“Fall Guise,” November 10, 1997.

Michael Roberts, who died on Monday in Taormina, Sicily, was The New Yorker’s first and only fashion director. Beginning in 1996, he contributed twenty-three exuberant covers, most of them for the magazine’s Style & Design issues, which he pioneered. Tina Brown, who brought Michael to the magazine, called him the Jean Cocteau of the fashion world. Born in England and educated at art school, he was a painter, an illustrator, a stylist, and a photographer, but New Yorker readers will remember him for his collages, joyous layers of colorful shapes that he cut freehand with scissors, usually working without a sketch.

Michael was in the fashion world but not of it. Nothing delighted him more than poking at its silliness and pomposity with the point of his scissors. “Hideous!” (which he pronounced “HID-yuss!”) was a favorite exclamation, followed by “Cauchemar!” In tone, his tart graphic takes on fashion foolishness recall Peter Arno’s sly eviscerations of café society. One cover, from 2001, titled “Slaves to Fashion,” shows itty-bitty laborers dragging huge slabs of gold onto a society woman’s outfit, as if building the pyramids. “It works on two levels,” Michael told Marshall Heyman, in an interview for newyorker.com. The woman “is a slave to fashion, dressing slavishly in gold, which is the fashion moment, and the poor little buggers are slaving to fashion while working to enhance her beauty.” Another cover, called “Head Over Heels,” shows models in sky-high stilettos, accessorized with canes and bandages around their ankles.

Michael Roberts was in the fashion world but not of it.Photograph by Milo Osborn

The old fashion chestnut “Elegance is refusal” was a favorite of Michael’s. He had an austere bent; he enjoyed the challenge of telling a complex story using only scraps of paper. The careful snipping of his scissors was a parallel, tangible version of what we editors do all day. (As Wolcott Gibbs put it, in a 1937 memo to editors, “The more ‘as a matter of facts,’ ‘howevers,’ ‘for instances,’ etc., you can cut out, the nearer you are to the Kingdom of Heaven.”) Michael’s scissors flashed with precision, the leftover scraps pooling at his feet like rainbow confetti. He serenely sheared out his shapes wherever he went, the way another person might knit; after 9/11, when scissors were banned from flights, he was at a loss. Gusts from open windows were an occupational hazard; so were hotel maids, who sometimes swept his bits of paper treasure into the trash.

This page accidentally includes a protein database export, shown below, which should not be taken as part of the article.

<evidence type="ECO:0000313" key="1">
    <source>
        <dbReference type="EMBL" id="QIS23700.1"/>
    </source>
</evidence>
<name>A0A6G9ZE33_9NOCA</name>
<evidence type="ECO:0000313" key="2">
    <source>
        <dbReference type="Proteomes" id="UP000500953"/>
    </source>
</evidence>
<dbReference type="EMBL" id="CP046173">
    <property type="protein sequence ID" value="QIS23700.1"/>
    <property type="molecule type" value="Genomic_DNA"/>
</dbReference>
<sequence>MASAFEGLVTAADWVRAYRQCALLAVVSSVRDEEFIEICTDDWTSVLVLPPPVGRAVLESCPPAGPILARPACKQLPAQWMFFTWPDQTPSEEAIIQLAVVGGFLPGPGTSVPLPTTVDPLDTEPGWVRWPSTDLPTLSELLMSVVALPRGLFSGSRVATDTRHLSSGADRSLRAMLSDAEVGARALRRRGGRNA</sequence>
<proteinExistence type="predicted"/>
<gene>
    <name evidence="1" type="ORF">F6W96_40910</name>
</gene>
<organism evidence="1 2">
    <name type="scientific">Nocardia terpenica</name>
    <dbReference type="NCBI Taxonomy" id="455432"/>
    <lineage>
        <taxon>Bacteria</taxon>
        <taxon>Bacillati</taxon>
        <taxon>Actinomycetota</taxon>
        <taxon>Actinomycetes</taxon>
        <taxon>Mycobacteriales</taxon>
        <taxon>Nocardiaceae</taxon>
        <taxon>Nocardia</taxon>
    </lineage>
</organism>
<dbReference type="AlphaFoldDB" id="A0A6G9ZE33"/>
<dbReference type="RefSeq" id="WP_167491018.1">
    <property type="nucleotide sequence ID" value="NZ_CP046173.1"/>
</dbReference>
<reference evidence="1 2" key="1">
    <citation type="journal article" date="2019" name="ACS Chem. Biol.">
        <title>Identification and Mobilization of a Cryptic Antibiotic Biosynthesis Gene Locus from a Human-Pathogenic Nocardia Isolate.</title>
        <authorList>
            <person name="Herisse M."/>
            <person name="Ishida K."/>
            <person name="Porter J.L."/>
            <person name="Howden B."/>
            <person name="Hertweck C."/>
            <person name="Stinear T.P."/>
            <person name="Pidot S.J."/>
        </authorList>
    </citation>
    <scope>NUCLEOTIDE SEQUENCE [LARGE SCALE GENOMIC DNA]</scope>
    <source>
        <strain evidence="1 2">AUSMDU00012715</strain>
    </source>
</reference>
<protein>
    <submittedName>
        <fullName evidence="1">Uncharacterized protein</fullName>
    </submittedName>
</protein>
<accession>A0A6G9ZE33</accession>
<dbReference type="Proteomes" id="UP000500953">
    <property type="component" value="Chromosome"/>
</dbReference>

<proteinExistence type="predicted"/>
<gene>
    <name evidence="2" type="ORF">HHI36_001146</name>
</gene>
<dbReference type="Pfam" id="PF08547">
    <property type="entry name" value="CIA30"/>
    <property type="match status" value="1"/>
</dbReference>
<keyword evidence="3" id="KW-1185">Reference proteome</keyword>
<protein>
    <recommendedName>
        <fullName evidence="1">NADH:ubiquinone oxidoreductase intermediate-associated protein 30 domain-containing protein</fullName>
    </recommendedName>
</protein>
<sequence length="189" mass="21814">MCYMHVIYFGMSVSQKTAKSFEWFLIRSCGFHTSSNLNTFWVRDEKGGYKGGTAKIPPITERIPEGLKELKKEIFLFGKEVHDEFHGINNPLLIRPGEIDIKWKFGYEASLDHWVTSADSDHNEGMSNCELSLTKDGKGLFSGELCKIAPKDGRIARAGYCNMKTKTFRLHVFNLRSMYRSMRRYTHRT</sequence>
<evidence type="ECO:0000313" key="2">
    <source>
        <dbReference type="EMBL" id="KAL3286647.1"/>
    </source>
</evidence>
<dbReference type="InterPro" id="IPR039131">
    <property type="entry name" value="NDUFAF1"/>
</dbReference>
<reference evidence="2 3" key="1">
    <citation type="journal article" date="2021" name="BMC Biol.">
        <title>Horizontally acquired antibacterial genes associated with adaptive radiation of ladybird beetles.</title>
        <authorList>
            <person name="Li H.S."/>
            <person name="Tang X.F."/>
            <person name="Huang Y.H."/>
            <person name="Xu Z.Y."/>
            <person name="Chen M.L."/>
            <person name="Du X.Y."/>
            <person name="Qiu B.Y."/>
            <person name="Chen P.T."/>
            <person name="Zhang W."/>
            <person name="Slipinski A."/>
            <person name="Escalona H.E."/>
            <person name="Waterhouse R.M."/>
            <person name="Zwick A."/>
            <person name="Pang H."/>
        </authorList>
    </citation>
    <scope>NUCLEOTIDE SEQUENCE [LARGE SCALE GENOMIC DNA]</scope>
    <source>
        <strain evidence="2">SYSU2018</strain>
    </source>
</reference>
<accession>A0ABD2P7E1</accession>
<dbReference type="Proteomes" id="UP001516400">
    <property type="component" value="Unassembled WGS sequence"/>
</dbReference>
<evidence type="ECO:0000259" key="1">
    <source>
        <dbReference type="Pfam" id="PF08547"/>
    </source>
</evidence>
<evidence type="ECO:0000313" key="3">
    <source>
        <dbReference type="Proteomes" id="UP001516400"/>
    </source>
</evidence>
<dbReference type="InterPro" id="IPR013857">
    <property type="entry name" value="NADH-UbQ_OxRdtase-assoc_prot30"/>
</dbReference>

Then there was the documentary he directed about the shoe designer Manolo Blahnik, and a music video he made for Bryan Ferry. As a photographer, he was proud of a 1989 shot he took of his friend Vivienne Westwood done up as Margaret Thatcher, for the cover of Tatler. Last year, Thatcher’s opposite number, Queen Elizabeth, awarded him an Order of the British Empire; he was due to collect it in person next month from King Charles at Windsor. Among the numerous illustrated books that he published was an A-to-Z called “Fashion Victims: The Catty Catalogue of Stylish Casualties.” From the introduction:

But here, dear readers, we intend
To contemplate the world of trend.
Dissect the egos, greed, and lies
That dazzle fashion’s butterflies.
And then in language full of sass
Strip bare the vain, the mean, the crass. ♦

April 29 & May 6, 1996. 

“Helter Swelter,” August 5, 1996.

“The Height of Fashion,” November 4, 1996.

“Cheep Chic,” March 17, 1997.

“Below the Belt,” July 28, 1997. 

“Head Over Heels,” September 22, 1997.

“Spot Check,” September 21, 1998. 

“Cruel Extensions,” March 22, 1999. 

“Logo, Oh, No!,” March 20, 2000. 

“Slaves to Fashion,” September 18, 2000. 

“Yearning to Breathe Free,” September 17, 2001. 

“The Bottom Line,” September 22, 2003. 



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